The cover story of the April Atlantic Monthly is entitled “The Mind of George W. Bush.” Interesting article, written by Richard Brookhiser, a fellow conservative and a historian. Not a softball piece. The bottom line: Bush is smart, a capable manager, using his Harvard MBA, running an organization. The question posed but unanswered: does he have the imagination to lead the nation during wartime? Can he fully imagine the consequences of his decisions, or find new ways to think about familiar relationships, for example with Saudi Arabia?
More interesting was the interview of Brookhiser on the Atlantic website. This was quite a telling exchange:
Sage Stossel, Atlantic Monthly: You do suggest, though, that patience is somewhat new for him. In fact it struck me that parts of your assessment of the way Bush functions come across a bit like the evaluation of an elementary school child who’s slowly working his way through Piaget’s developmental stages. You write, for example, that:
Bush knows that following through can require patience. This is new for him: when he was with the Rangers, and in his father’s White House, he was just learning patience. Though he may still see the fundamental issues in black and white, he can now wait to achieve his goals.
From your description, it sounds as though he’s at the Concrete Operations stage at which, according to the Cognitive Science Dictionary, children “can understand concrete problems,” but “cannot yet perform on abstract problems, and … do not consider all of the logically possible outcomes.” I’m mostly being facetious, but do you think there’s anything to that?
Brookhiser: People like you and me tend to assume that someone like him must be a dunce. Right? He hasn’t heard of Piaget, so how smart can he be? But there are people in the world who haven’t read Piaget and they’re smart anyway. That does happen. Obviously Piaget wasn’t around in the Washington Administration, but whoever his equivalent was, I’m pretty sure Washington hadn’t read him. But Washington does seem to have read Locke’s Essay on Human Understanding. Madison gave him a copy of it, and there are some references in Washington’s speeches, which suggest that he at least looked at it. Did Washington get all the way through it? I don’t know. But I suspect that even after he looked at it, he was not as conversant with Locke’s epistemology as Madison would have been. Does that mean he wasn’t as smart as Madison? Certainly he wasn’t. But in some ways, he was every bit as smart as James Madison and Thomas Jefferson and Alexander Hamilton and all the college-educated bright boys that he drew around himself.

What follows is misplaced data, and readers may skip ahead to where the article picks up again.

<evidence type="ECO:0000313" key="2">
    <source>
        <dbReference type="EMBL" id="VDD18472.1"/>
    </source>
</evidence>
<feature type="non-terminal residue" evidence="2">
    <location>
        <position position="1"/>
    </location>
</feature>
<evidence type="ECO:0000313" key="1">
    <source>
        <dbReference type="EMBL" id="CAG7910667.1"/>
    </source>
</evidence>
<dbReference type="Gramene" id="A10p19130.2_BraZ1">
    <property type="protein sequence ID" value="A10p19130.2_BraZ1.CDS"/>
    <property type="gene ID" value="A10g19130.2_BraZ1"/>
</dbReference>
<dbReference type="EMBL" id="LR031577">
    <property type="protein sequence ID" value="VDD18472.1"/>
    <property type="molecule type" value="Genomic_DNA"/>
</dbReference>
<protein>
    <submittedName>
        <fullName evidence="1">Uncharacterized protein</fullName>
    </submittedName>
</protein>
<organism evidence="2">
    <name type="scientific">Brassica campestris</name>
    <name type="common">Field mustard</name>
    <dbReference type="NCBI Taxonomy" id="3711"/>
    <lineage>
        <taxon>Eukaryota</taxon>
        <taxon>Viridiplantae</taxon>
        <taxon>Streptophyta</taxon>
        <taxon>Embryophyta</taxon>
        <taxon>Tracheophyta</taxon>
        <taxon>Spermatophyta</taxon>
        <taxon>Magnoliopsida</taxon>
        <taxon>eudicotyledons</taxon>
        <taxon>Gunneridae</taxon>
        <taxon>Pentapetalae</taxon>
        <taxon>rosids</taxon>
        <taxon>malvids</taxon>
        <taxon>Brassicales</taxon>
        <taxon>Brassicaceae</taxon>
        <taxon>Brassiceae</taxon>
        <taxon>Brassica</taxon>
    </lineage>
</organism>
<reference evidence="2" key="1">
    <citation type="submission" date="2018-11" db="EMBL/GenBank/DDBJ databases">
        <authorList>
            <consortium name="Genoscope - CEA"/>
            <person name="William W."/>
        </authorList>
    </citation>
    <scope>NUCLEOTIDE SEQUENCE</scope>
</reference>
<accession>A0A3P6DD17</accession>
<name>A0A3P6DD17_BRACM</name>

Notice the evasive response. Bush has never heard of Piaget, but he’s still smart. Stossel is not interrogating Bush’s intimacy with cognitive science. The question is how do Piaget’s ideas about cognitive development apply to “The Mind of George W. Bush?”
I think Stossel is onto something here: as you read the article, you do get that sense of a man with an intelligent mind who knows how to ask good practical questions, but doesn’t know when to question his most basic assumptions. And notice the concreteness in morality: Good and Evil, and no serious inquiry about how anyone could draw the line any other way. No understanding of how–conservatively–half a billion people could consider bin Laden a hero. Not a glimmer of dialectic thought.
But this is the core of political conservatism in America. This is not just the way our president thinks, this is precisely the pattern of thought that distinguishes conservatism itself. Right and Wrong, Good and Evil, Mine and Yours, pregiven and uninspected. Concrete operations applied to politics.
Interesting that Brookhiser is also a conservative. He’s not a stupid man, either: his analysis of Bush is nuanced and sharp. Whether or not he thinks concretely in politics, he demonstrates higher capacities in other areas.
I wonder if this question troubled him at all. Perhaps that’s why he didn’t answer it.
(For more political-developmental fun, check out Grave’s Spiral Dynamics, the blue meme. Should look familiar.)